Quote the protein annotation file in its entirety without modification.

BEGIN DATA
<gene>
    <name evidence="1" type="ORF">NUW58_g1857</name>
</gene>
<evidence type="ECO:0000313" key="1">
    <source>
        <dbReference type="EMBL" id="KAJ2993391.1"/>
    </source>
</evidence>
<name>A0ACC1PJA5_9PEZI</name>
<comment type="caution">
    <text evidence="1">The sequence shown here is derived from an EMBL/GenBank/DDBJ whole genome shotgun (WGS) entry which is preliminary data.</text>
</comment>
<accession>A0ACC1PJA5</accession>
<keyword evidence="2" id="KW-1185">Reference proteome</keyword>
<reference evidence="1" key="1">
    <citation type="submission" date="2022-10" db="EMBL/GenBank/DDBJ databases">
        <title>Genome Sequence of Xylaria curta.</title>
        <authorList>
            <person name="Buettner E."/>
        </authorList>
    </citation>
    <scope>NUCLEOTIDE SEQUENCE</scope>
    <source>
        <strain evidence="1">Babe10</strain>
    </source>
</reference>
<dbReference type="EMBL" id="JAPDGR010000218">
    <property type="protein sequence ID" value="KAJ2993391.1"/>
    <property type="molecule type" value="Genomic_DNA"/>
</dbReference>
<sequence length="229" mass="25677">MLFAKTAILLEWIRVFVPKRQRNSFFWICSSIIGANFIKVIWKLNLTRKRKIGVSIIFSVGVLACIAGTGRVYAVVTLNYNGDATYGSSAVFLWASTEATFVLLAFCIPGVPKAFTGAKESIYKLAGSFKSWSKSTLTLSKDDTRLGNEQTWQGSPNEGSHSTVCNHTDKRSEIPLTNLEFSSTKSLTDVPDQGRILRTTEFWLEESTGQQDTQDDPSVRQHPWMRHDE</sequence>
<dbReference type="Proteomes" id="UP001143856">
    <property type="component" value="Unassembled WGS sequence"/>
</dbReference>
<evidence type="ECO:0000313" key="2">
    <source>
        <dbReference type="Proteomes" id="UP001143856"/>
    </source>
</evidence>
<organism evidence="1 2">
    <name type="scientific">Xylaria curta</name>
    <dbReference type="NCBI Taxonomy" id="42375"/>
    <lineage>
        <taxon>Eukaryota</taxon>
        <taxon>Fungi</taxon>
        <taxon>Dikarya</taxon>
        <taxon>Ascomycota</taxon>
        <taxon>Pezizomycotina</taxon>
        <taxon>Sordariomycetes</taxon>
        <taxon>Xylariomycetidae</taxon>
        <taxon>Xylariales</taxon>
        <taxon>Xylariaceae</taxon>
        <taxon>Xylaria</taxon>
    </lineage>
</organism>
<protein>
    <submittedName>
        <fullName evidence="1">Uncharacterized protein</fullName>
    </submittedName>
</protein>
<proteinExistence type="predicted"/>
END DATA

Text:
<gene>
    <name evidence="1" type="ORF">NUW58_g1857</name>
</gene>
<evidence type="ECO:0000313" key="1">
    <source>
        <dbReference type="EMBL" id="KAJ2993391.1"/>
    </source>
</evidence>
<name>A0ACC1PJA5_9PEZI</name>
<comment type="caution">
    <text evidence="1">The sequence shown here is derived from an EMBL/GenBank/DDBJ whole genome shotgun (WGS) entry which is preliminary data.</text>
</comment>
<accession>A0ACC1PJA5</accession>
<keyword evidence="2" id="KW-1185">Reference proteome</keyword>
<reference evidence="1" key="1">
    <citation type="submission" date="2022-10" db="EMBL/GenBank/DDBJ databases">
        <title>Genome Sequence of Xylaria curta.</title>
        <authorList>
            <person name="Buettner E."/>
        </authorList>
    </citation>
    <scope>NUCLEOTIDE SEQUENCE</scope>
    <source>
        <strain evidence="1">Babe10</strain>
    </source>
</reference>
<dbReference type="EMBL" id="JAPDGR010000218">
    <property type="protein sequence ID" value="KAJ2993391.1"/>
    <property type="molecule type" value="Genomic_DNA"/>
</dbReference>
<sequence length="229" mass="25677">MLFAKTAILLEWIRVFVPKRQRNSFFWICSSIIGANFIKVIWKLNLTRKRKIGVSIIFSVGVLACIAGTGRVYAVVTLNYNGDATYGSSAVFLWASTEATFVLLAFCIPGVPKAFTGAKESIYKLAGSFKSWSKSTLTLSKDDTRLGNEQTWQGSPNEGSHSTVCNHTDKRSEIPLTNLEFSSTKSLTDVPDQGRILRTTEFWLEESTGQQDTQDDPSVRQHPWMRHDE</sequence>
<dbReference type="Proteomes" id="UP001143856">
    <property type="component" value="Unassembled WGS sequence"/>
</dbReference>
<evidence type="ECO:0000313" key="2">
    <source>
        <dbReference type="Proteomes" id="UP001143856"/>
    </source>
</evidence>
<organism evidence="1 2">
    <name type="scientific">Xylaria curta</name>
    <dbReference type="NCBI Taxonomy" id="42375"/>
    <lineage>
        <taxon>Eukaryota</taxon>
        <taxon>Fungi</taxon>
        <taxon>Dikarya</taxon>
        <taxon>Ascomycota</taxon>
        <taxon>Pezizomycotina</taxon>
        <taxon>Sordariomycetes</taxon>
        <taxon>Xylariomycetidae</taxon>
        <taxon>Xylariales</taxon>
        <taxon>Xylariaceae</taxon>
        <taxon>Xylaria</taxon>
    </lineage>
</organism>
<protein>
    <submittedName>
        <fullName evidence="1">Uncharacterized protein</fullName>
    </submittedName>
</protein>
<proteinExistence type="predicted"/>